2016 MCASTA Outstanding Scholar


Senior Science Fellow

Monsanto Co.

Curriculum Vita

Chinese bio

As the son of a Chinese diplomat, I was born in Indonesia and received my pre-college education in Japan, Taiwan, Bolivia, Barbados, and USA.  I speak English, Spanish and Chinese, and have a unique background of having experienced a variety of Western and Eastern cultures.  I came to the USA in 1968 to complete my education.  After working my way through college, graduate school and a post-doctoral fellowship, I joined Monsanto Co in 1981 and was promoted to Senior Science Fellow in 2006.  My research goal is to develop efficacious and economical systems to control weeds to maximize farming efficiency in crops like corn, soybean, and cotton.  My research areas include weed control, weed resistance and development of herbicide tolerant crops.

Monsanto Career Highlights

I have spent all of my 35 years at Monsanto in R&D working on numerous discovery and development projects.  I have published 59 manuscripts and have 26 issued patents, but the most impactful works were leading the discovery projects that resulted in 3 commercial products listed below.  Two of the products were commercialized in 2015 and 2016 with the third one to receive final regulatory approvals at the end of this year.  These products will enhance farmers’ ability to control weeds to maximize yield and improve efficiency in our manufacturing facilities for hybrid seed corn.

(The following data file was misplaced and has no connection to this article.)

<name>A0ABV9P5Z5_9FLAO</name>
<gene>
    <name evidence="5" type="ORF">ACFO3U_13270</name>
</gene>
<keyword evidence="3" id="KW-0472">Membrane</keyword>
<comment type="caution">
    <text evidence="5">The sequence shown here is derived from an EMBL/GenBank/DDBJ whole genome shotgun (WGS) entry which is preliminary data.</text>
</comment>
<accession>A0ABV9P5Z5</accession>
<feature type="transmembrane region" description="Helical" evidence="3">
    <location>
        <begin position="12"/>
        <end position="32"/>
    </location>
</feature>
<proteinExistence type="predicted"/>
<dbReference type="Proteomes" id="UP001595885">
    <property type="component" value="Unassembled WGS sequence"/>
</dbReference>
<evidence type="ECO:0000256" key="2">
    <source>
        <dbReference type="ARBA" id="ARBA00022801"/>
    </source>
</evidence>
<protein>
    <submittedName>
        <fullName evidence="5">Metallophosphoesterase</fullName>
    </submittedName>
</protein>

Dr. Fong-Fu Hsu (徐芳輔教授)

School of Medicine

Washington University in St. Louis

Curriculum Vita

Chinese bio

Dr. Fong-Fu Hsu started his career as a mass spectroscopist nearly 40 years ago at the Institute of Nuclear Energy Research of Taiwan, right after he received his MS degree in Chemistry from the National Tsing-Hua University. There, he was responsible for the operation of one of the very few GC/MS instruments in the nation. After four years at the institute, he came to the US to continue his study in mass spectrometry and completed his PhD in 1986 at the University of Utah. After graduation, Dr. Hsu moved to St. Louis, where he continued his journey in mass spectrometry research at Washington University School of Medicine. In 1990, he was appointed as assistant professor, and was promoted to professor in 1997. His research is best known in the structural study on lipids by tandem mass spectrometry and has earned him a spot on the list as one of the most influential contributors to the Journal of American Society for Mass Spectrometry (JASMS) in 20 years (from 1990 to 2009). He has been invited to give many lectures, published 185 peer-reviewed papers and five book chapters, and is a frequent reviewer for over 20 journals, including JASMS, JACS, Analytical Chemistry, Nature Communication, and Journal of Lipid Res. Currently, he is responsible for the mass spectrometric lipid research program at Washington University Medical School.